I have written several web applications that obtain their connection
strings from the web.config file. This is very easy to use and it
makes
it easy to move an app from development into production.

I'm in the process of writing a site that will have lots of traffic so
I'm trying to save resources everyplace that I can.

My question is - do the web.config app settings get loaded once when
the
application starts - or does the application read the entire XML
web.config file everytime that I request the connection string.

If the web.config is read each time then I will create a simple class
library to return the string.

Thanks for your help!

Fred



Mar 5 '06 #8

P: n/a
Actually, you dont even need an SQL server, you can use a
DataSet and write/read the values from there, but do it through a
maintenance form which updates the application values.
Okay, let's drop the requirement for a database and go to DataSet. The
DataSet is stored as an XML file on the server (just like the web.config
file). It can be deserialized and cached in memory when the application
starts (just like the web.config file). So far, we've done nothing different
from using a web.config file.
If you are in a situation where you want to know if the Application values
have changed you can keep two sets of values and have your code check for
those changes and act appopriately.
So, what is this "situation where you want to know if the Application values
have changed?" That would be any time they are accessed. So, how often does
the application have to check the "DataSet configuration file?" Every time
one of those values is needed. So, how often does file IO have to be
employed to read and deserialize the "DataSet configuration file?" Every
time one of those values is needed.

The only difference here between your database solution and your "DataSet
configuration file" solution is that you've gone from a full-blown relation
database server to a file-based database. The database (file) still needs to
be opened with every read of a configuration value. And, as I mentioned in
my most recent reply, this is simply not scalable.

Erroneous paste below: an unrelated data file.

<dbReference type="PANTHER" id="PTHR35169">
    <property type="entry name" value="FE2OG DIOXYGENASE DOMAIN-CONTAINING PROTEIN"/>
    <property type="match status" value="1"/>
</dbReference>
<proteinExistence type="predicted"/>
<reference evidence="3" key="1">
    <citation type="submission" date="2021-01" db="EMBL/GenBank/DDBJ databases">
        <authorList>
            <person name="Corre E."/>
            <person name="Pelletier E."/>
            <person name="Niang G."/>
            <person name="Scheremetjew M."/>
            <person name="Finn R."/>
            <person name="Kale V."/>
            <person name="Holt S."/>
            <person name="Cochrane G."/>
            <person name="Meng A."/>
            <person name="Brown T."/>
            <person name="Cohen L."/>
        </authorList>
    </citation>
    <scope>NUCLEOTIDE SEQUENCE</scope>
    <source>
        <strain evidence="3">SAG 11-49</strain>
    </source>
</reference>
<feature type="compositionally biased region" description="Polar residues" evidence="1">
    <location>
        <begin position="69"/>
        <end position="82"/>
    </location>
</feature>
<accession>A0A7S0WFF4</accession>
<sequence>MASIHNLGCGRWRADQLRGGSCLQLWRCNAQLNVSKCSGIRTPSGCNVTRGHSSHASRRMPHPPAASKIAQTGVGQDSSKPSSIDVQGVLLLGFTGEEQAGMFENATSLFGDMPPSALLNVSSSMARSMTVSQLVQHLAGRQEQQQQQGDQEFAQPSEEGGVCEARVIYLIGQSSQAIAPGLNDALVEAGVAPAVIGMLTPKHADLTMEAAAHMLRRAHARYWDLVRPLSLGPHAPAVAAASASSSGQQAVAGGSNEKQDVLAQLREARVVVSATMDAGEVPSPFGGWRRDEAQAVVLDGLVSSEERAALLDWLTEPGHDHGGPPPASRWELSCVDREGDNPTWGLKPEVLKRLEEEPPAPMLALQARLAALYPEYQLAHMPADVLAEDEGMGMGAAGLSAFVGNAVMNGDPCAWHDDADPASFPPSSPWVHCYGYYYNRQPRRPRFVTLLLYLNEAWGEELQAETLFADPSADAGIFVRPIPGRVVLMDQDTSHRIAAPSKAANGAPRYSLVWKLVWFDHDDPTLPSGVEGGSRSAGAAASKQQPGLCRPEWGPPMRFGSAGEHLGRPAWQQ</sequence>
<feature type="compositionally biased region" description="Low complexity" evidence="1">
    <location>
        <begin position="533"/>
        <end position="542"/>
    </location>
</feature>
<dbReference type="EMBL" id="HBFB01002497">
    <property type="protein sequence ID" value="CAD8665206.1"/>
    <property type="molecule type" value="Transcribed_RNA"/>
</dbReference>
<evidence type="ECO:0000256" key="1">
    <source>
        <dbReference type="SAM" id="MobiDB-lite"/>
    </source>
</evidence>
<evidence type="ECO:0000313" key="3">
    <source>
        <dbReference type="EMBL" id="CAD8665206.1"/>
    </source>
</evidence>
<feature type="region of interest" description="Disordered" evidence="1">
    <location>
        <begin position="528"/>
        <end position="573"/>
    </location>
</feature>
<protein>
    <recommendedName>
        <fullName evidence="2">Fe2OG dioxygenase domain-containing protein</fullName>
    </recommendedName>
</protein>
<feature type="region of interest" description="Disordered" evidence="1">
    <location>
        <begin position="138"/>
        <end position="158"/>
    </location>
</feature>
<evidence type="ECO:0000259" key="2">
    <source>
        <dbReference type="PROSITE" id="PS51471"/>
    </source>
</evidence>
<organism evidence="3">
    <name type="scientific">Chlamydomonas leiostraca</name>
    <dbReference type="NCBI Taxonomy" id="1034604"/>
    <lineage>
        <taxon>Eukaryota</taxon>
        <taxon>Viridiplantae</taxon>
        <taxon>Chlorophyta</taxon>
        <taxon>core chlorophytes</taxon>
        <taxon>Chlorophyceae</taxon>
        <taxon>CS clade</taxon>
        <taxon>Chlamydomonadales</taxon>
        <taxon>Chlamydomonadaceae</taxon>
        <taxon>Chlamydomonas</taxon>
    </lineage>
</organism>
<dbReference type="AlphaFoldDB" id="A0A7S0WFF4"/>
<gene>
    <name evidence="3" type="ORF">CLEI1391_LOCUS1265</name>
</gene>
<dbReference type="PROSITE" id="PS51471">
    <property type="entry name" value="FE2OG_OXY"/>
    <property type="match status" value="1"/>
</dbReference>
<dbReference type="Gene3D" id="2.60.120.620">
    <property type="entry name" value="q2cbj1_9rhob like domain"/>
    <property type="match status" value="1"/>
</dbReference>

The only difference between your "DataSet confiiguration file" and a
web.config is that the web.config file is read once, when the application
starts, and if changed, restarts the application. As I mentioned in my most
recent reply, there are reasons why Microsoft decided against this model.

But to elaborate even further, these are *application-wide configuration
settings*. They are accessed very frequently, and should be changed very
*infrequently*. Even ASPX pages are not opened with each request for a page.
They are cached. And ASPX pages are not used by almost every object instance
in the application.

I have been known to be wrong from time to time. And I freely admit when I
am. That is how I keep my reputation for being a reliable source of
information. This issue is a tar baby, Terry. The more you whack at it, the
stucker you will get. Might be a good time to back away from it.

--
HTH,

Kevin Spencer
Microsoft MVP
..Net Developer

Presuming that God is "only an idea" -
Ideas exist.
Therefore, God exists.

"Terry Burns" <me@mine.com> wrote in message
news:%2***************@TK2MSFTNGP15.phx.gbl... Actually it was Kevin, not Karl who said this.

Aside from who actually said it, using caching is not neccesary. On
application start the values can be read into Application keys and read
from there throughout the program. If you want to change this, you can
write an admin utility which changes the Application version of the values